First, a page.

24. Light-Dependent Reactions • As electrons are passed from chlorophyll to NADP+, more H+ ions are pumped across the membrane. + O2 2H2O 2 NADP+ 2 NADPH 2

    25. Light-Dependent Reactions • Soon, the inside of the membrane fills up with positively charged hydrogen ions, which makes the outside of the membrane negatively charged. + O2 2H2O 2 NADP+ 2 NADPH 2

    26. Light-Dependent Reactions • The difference in charges across the membrane provides the energy to make ATP + O2 2H2O 2 NADP+ 2 NADPH 2

    27. Light-Dependent Reactions • H+ ions cannot cross the membrane directly. ATP synthase + O2 2H2O 2 NADP+ 2 NADPH 2

    28. Light-Dependent Reactions • The cell membrane contains a protein called ATP synthase that allows H+ ions to pass through it ATP synthase + O2 2H2O 2 NADP+ 2 NADPH 2

    29. Light-Dependent Reactions • As H+ ions pass through ATP synthase, the protein rotates. ATP synthase + O2 2H2O 2 NADP+ 2 NADPH 2

    30. Light-Dependent Reactions • As it rotates, ATP synthase binds ADP and a phosphate group together to produce ATP. ATP synthase + O2 2H2O ADP 2 NADP+ 2 NADPH 2

    31. Light-Dependent Reactions • Because of this system, light-dependent electron transport produces not only high-energy electrons but ATP as well. ATP synthase + O2 2H2O ADP 2 NADP+ 2 NADPH 2

    32. Light-Dependent Reactions • The light-dependent reactions use water, ADP, and NADP+. • The light-dependent reactions produce oxygen, ATP, and NADPH. • These compounds provide the energy to build energy-containing sugars from low-energy compounds.

    33. The Calvin Cycle • The Calvin Cycle • ATP and NADPH formed by the light-dependent reactions contain an abundance of chemical energy, but they are not stable enough to store that energy for more than a few minutes. • During the Calvin cycle plants use the energy that ATP and NADPH contain to build high-energy compounds that can be stored for a long time.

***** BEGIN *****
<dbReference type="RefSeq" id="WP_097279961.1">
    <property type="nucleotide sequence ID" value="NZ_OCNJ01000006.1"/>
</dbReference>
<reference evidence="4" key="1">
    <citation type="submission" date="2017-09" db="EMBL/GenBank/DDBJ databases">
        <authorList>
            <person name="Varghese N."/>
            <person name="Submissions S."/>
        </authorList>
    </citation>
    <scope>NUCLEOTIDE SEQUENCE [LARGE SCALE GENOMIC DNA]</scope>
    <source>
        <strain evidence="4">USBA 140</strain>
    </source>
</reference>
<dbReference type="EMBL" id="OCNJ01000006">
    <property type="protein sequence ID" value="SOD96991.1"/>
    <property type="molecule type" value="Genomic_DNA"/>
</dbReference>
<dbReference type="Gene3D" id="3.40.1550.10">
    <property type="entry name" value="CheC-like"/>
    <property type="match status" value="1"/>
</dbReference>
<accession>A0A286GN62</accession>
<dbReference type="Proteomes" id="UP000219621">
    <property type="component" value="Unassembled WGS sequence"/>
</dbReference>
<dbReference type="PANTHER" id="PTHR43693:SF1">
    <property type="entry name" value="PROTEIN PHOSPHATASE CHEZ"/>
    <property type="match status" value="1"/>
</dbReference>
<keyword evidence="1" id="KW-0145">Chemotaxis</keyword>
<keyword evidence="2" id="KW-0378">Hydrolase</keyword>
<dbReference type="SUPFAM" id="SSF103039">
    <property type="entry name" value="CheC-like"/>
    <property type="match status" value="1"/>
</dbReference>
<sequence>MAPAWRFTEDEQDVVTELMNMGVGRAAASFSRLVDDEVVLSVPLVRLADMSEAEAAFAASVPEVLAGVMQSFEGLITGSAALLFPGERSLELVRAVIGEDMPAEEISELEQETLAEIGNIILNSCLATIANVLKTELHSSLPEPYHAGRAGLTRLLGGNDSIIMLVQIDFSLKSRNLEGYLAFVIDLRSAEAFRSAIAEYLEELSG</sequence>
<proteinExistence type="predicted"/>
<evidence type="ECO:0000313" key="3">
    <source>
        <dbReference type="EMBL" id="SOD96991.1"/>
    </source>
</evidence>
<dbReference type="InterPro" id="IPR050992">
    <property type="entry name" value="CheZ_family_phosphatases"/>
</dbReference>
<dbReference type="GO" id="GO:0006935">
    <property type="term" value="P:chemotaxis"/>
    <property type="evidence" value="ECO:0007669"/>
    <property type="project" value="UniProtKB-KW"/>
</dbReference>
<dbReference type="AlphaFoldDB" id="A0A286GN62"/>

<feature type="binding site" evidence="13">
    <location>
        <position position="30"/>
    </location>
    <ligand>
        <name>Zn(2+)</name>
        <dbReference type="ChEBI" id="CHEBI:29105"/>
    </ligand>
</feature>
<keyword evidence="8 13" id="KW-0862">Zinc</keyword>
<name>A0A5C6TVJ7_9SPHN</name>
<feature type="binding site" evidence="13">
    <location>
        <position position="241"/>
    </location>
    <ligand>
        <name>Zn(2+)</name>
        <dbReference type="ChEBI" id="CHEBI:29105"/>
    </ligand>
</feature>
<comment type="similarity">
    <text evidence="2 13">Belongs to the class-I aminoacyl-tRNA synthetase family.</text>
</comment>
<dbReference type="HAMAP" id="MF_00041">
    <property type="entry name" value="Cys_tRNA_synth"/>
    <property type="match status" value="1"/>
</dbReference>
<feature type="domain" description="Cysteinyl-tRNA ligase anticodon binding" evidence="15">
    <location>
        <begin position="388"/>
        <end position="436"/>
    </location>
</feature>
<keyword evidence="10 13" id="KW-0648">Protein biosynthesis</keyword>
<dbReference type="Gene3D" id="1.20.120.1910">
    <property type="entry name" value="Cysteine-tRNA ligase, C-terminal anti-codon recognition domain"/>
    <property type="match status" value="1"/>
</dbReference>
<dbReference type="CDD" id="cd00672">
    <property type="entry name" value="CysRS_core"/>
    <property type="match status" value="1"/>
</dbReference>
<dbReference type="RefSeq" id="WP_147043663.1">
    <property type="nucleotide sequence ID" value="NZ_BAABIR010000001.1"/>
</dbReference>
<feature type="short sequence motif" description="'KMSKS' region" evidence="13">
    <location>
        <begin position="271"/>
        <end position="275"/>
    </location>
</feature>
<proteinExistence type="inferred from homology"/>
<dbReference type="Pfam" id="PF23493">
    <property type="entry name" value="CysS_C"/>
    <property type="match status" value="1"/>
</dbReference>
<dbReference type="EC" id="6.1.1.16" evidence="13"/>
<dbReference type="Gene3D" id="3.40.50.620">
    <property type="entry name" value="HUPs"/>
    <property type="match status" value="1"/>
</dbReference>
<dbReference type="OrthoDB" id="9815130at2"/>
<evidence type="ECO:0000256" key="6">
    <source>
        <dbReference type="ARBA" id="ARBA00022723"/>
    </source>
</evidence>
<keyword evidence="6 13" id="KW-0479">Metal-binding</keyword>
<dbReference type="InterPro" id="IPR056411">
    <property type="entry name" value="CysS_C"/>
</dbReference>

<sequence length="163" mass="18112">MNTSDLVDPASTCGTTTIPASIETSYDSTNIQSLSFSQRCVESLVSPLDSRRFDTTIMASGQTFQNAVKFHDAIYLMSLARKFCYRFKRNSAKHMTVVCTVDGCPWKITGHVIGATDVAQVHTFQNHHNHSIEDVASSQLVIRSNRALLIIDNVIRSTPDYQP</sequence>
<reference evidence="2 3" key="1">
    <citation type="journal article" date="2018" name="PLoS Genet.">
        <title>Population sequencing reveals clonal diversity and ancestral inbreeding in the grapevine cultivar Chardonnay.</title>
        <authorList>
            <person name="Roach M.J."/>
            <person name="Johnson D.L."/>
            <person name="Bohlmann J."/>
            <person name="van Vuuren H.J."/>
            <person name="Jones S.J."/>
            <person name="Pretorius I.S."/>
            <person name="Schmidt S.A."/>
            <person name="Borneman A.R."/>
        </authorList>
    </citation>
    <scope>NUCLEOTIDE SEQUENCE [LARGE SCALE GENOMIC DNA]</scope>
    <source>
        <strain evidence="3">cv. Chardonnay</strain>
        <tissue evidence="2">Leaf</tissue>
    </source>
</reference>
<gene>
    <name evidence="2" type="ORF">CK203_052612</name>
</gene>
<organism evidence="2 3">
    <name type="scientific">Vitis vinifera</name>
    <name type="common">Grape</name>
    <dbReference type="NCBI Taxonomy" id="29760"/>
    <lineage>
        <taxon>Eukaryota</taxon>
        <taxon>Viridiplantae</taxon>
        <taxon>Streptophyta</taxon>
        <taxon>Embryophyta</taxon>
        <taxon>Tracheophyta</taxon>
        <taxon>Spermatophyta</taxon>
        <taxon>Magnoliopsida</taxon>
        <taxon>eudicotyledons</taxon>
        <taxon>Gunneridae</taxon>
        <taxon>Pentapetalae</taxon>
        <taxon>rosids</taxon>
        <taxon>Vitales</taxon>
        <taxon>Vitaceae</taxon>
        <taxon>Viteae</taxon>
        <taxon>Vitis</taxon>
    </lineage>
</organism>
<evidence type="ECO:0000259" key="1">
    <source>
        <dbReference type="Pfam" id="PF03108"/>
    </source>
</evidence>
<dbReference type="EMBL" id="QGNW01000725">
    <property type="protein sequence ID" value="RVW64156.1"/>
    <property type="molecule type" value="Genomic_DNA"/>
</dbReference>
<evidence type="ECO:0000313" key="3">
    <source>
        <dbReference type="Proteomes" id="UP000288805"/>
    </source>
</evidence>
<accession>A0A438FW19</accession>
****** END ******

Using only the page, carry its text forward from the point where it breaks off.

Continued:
34. The Calvin Cycle • The Calvin cycle uses ATP and NADPH from the light-dependent reactions to produce high-energy sugars. • Because the Calvin cycle does not require light, these reactions are also called the light-independent reactions.

    35. The Calvin Cycle • Six carbon dioxide molecules enter the cycle from the atmosphere and combine with six 5-carbon molecules. CO2 Enters the Cycle

    36. The Calvin Cycle • The result is twelve 3-carbon molecules, which are then converted into higher-energy forms.

    37. The Calvin Cycle Energy Input • The energy for this conversion comes from ATP and high-energy electrons from NADPH. 12 12 ADP 12 NADPH 12 NADP+

    38. The Calvin Cycle Energy Input • Two of twelve 3-carbon molecules are removed from the cycle. 12 12 ADP 12 NADPH 12 NADP+

    39. The Calvin Cycle • The molecules are used to produce sugars, lipids, amino acids and other compounds. 12 12 ADP 12 NADPH 12 NADP+ 6-Carbon sugar produced Sugars and other compounds

    40. The Calvin Cycle • The 10 remaining 3-carbon molecules are converted back into six 5-carbon molecules, which are used to begin the next cycle. 12 12 ADP 6 ADP 12 NADPH 6 12 NADP+ 5-Carbon MoleculesRegenerated Sugars and other compounds

    41. The Calvin Cycle • The two sets of photosynthetic reactions work together. • The light-dependent reactions trap sunlight energy in chemical form. • The light-independent reactions use that chemical energy to produce stable, high-energy sugars from carbon dioxide and water.

    42. The Calvin Cycle • Factors Affecting Photosynthesis • Many factors affect the rate of photosynthesis, including: • Water • Temperature • Intensity of light

    43. 8-3 Review Quiz

    44. 8-3 • In plants, photosynthesis takes place inside the • thylakoids. • chloroplasts. • photosystems. • chlorophyll.

    45. 8-3 • Energy to make ATP in the chloroplast comes most directly from • hydrogen ions flowing through an enzyme in the thylakoid membrane. • transfer of a phosphate from ADP. • electrons moving through the electron transport chain. • electrons transferred directly from NADPH.

    46. 8-3 • NADPH is produced in light-dependent reactions and carries energy in the form of • ATP. • high-energy electrons. • low-energy electrons. • ADP.

    47. 8-3 • What is another name for the Calvin cycle? • light-dependent reactions • light-independent reactions • electron transport chain • photosynthesis

    48. 8-3 • Which of the following factors does NOT directly affect photosynthesis? • wind • water supply • temperature • light intensity